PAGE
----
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North Dakota ice fishing event raises money for local causes

January 14, 2019
Archie Nelson, president of the Granville Masons Ashlar Lodge No. 69, waits for ice fishermen to bring fish to be officially weighed at the 23rd annual Buffalo Lodge Ice Fishing Derby on Saturday, Dec. 29, 2018, at Buffalo Lodge lake in Granville, N.D. Some of the proceeds from the annual ice fishing derby funds go to Granville High School seniors in the form of college scholarships. (Kim Fundingsland/Minot Daily News via AP)

GRANVILLE, N.D. (AP) — In a comfortable and warm ice house sitting on dry land a long-time volunteer peers out a window where ice fishermen and their portable shanties dot ice covered Buffalo Lodge lake. He’s Archie Nelson, the president of the Granville Masons Ashlar Lodge No. 69.

“I didn’t expect anybody,” Nelson told Minot Daily News . “I’m pleasantly surprised. There’s some eager people here. They came when it was still dark. It amazes me!”

Perhaps just as amazing, except that it has happened routinely in past years, is that Nelson was there early too and eagerly greeting arrivals to the 23rd annual Buffalo Lodge Ice Fishing Derby sponsored by the Granville Masons. This year’s event was held December 29.

While Nelson was the first person most of the nearly 60 ice fishermen saw when arriving at the lake, there were other long-time volunteers putting in time to make the event a success too. One of them was Myron Allen of Norwich, the tournament director. Among Allen’s duties was handling the official weigh-in of fish brought to the scale by derby participants.

Allen has volunteered his services for past derbies hosted by the Granville Masons, but downplays his duties.

“I don’t do much. Print the tickets and the flyers and put new batteries in the scales,” Allen said.

Nelson was quick to add that help from Allen and others was much appreciated.

“It takes a few of us to do this,” said Nelson. “We’ve had a lot of good members. We’re a pretty active lodge.”

Another important volunteer is Darrel Gotvaslee of Norwich. The retired rural mail carrier has long been a proponent of the Buffalo Lodge Derby and has volunteered countless hours to the event.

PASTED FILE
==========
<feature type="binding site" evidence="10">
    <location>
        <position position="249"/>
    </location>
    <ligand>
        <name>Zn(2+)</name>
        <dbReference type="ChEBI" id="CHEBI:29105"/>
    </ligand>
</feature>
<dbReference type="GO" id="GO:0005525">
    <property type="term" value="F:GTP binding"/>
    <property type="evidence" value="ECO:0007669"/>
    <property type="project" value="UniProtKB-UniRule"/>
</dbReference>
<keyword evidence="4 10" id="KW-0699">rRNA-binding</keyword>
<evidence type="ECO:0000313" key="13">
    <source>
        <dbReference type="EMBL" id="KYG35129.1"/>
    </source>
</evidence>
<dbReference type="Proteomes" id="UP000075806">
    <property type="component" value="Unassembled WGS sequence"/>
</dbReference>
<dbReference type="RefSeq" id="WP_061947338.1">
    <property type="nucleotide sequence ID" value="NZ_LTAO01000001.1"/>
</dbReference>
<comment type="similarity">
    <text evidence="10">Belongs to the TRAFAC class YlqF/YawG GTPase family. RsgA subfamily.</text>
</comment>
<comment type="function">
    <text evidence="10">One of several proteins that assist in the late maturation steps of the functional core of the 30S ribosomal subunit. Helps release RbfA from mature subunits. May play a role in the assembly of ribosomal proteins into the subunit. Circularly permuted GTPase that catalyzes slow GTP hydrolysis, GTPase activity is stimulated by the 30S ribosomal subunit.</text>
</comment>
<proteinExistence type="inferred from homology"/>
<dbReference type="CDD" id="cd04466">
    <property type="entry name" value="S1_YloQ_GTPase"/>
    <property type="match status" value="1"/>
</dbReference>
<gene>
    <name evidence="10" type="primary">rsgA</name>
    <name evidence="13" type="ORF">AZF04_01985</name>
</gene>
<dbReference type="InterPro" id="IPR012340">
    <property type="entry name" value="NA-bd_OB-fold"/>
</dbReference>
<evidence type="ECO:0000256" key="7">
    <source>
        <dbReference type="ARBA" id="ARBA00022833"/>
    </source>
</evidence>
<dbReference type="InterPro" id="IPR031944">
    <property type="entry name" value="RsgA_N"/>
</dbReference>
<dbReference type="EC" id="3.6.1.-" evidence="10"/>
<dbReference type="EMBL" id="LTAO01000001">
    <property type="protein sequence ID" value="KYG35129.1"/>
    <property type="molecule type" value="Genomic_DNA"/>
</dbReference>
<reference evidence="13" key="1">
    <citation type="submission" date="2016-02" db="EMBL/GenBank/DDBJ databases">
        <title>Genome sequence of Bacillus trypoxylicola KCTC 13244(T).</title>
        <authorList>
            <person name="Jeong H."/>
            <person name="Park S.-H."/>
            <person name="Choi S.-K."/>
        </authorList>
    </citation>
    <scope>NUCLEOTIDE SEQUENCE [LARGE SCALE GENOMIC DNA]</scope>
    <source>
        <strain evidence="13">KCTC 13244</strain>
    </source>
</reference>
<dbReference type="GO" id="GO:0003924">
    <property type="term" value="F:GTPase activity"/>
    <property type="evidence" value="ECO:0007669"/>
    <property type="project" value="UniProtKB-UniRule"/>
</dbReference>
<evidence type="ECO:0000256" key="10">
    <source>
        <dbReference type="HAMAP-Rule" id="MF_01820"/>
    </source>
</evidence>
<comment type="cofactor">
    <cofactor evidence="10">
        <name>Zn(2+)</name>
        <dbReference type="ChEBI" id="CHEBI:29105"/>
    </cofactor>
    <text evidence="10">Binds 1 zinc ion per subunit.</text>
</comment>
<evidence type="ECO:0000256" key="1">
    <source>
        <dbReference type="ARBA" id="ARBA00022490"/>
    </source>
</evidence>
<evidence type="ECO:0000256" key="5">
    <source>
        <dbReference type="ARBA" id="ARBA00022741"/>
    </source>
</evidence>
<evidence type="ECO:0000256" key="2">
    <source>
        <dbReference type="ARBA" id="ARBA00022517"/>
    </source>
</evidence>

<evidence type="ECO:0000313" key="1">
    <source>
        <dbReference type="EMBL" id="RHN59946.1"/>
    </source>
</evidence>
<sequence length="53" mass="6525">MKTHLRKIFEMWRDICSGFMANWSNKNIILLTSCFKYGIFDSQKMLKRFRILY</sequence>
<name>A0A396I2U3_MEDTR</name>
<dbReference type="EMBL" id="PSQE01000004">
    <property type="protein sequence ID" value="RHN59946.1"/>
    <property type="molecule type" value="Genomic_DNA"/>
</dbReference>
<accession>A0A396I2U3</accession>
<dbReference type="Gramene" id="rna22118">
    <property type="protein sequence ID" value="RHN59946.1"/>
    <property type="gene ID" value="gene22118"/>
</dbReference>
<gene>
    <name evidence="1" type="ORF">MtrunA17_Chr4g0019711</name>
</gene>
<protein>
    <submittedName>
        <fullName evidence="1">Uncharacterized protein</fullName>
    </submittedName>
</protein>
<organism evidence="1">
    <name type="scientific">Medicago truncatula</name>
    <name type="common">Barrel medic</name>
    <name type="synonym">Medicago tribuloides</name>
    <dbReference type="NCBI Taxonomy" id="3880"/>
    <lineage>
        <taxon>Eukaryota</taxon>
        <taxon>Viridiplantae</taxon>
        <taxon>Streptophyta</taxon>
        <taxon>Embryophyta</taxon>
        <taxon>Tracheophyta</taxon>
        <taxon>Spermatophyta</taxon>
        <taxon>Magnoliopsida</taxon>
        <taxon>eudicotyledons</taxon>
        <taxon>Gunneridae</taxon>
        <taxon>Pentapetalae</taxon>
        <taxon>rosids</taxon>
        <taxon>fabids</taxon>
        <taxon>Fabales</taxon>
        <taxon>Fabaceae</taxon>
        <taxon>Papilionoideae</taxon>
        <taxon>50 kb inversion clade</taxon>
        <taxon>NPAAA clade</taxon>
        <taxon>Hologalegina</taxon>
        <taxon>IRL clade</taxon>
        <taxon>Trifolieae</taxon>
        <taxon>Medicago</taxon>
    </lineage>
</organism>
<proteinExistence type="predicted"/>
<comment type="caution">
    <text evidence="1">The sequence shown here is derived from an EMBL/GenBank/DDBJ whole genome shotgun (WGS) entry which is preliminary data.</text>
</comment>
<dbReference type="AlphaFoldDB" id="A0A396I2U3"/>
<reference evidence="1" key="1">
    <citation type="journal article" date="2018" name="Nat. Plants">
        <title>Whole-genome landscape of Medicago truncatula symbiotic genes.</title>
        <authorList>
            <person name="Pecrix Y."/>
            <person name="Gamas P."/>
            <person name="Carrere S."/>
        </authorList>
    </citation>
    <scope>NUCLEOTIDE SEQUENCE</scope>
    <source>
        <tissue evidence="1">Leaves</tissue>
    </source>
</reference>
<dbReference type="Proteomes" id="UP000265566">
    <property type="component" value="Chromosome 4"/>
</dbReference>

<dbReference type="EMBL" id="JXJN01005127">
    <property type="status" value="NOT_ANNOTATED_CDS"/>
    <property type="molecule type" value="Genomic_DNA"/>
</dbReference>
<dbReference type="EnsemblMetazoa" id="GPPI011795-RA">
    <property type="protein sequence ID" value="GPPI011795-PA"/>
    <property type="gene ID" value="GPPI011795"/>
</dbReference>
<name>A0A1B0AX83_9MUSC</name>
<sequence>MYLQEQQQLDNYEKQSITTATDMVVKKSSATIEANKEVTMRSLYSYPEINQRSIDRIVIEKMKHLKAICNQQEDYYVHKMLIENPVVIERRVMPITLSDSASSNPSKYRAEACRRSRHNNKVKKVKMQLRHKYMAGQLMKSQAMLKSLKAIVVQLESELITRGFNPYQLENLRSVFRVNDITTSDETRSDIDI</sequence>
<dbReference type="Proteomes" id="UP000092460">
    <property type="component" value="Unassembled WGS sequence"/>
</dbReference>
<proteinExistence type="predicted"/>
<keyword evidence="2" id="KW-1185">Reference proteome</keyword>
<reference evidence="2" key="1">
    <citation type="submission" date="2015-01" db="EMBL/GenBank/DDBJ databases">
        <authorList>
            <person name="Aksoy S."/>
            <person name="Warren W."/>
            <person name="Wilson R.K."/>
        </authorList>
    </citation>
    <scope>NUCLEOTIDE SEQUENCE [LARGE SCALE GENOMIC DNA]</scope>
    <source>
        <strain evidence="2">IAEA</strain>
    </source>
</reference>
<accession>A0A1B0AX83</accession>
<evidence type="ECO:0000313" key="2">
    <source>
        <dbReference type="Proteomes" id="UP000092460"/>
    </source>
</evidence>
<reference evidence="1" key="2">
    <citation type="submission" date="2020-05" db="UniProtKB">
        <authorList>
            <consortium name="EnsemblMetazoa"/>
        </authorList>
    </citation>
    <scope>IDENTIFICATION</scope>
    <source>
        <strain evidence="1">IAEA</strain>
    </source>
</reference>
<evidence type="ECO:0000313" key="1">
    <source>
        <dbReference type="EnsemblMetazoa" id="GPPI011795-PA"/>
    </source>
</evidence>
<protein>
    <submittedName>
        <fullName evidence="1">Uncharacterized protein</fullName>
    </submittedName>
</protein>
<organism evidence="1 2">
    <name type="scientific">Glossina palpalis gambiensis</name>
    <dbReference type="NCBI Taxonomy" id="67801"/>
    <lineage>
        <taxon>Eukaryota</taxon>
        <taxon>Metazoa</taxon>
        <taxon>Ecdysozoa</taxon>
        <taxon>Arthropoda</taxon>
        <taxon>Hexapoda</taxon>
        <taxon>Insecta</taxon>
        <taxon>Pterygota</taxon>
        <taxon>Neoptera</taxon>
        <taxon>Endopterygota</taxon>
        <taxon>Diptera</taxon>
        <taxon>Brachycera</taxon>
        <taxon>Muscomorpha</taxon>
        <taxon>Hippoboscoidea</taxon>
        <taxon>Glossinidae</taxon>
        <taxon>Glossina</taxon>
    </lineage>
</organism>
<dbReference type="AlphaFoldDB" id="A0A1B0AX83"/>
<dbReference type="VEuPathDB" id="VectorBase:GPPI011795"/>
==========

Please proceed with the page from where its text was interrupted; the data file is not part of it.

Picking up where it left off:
“We were all in on starting it,” recalled Gotvaslee. “The first one was a long time ago. We missed one year because of bad weather.”

Like the others working the derby, Gotvaslee is a long-time member of the Granville Masons. He is proud that money raised from the annual event has been put to good use.

“The money all goes to 4-H and the after prom party,” said Gotvaslee. “4-H uses it for achievement days.”

Some of the proceeds from the annual ice fishing derby funds go to Granville High School seniors in the form of college scholarships.

“We have a scholarship breakfast every March,” said Nelson. “We usually have a thousand dollars for a Granville student. Sometimes it goes to two students.”

The number of fisherman participating in the annual derby has varied greatly during the many years of the event. Gotvaslee recalls when more than 200 ice fishermen would take part. He says when the word gets out that the fish are really biting there’s always a good turnout of fishermen.

This year several northern pike and a few walleye were brought to the scale. Missing was yellow perch, which sometimes have a big presence in Buffalo Lodge.

“It’s been a while,” noted Gotvaslee.

Nevertheless, the important thing is that dollars are raised for a good cause and that anglers enjoy their time on the ice.

“They enjoy it and we always have a good time with a few laughs,” said Gotvaslee. “Especially when we give away prizes.”

Those who purchase tickets for the derby are eligible for prizes, regardless of whether or not they choose to fish. Prizes are awarded for the biggest and smallest northern pike, the largest walleye and, most years, to the fisherman who lands the largest perch.

The Granville Masons have a lodge on Main Street in Granville. They currently have about 30 members, some of whom have been members for 50 years.

“We need some new blood,” remarked Nelson. “A lot of our members used to be pretty active fisherman.”

Nelson is one of the owners of the Wildwood Golf Course near Burlington. It is there that Gotvaslee can often be found on a mower cutting grass, a far different obligation than assisting at an ice fishing derby.

“It may not be the best investment I’ve ever had but it’s the most fun,” laughed Nelson.

As for Gotvaslee, a casual golfer, he said he does a little bit of everything at the course when he is not driving a lawn mower. However, teaching golf is not on his “to do” list.

“People ask for advice from time to time,” said Gotvaslee. “I tell them to keep their head down and don’t swing so hard. That’s the only advice I ever give.”

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Information from: Minot Daily News, http://www.minotdailynews.com

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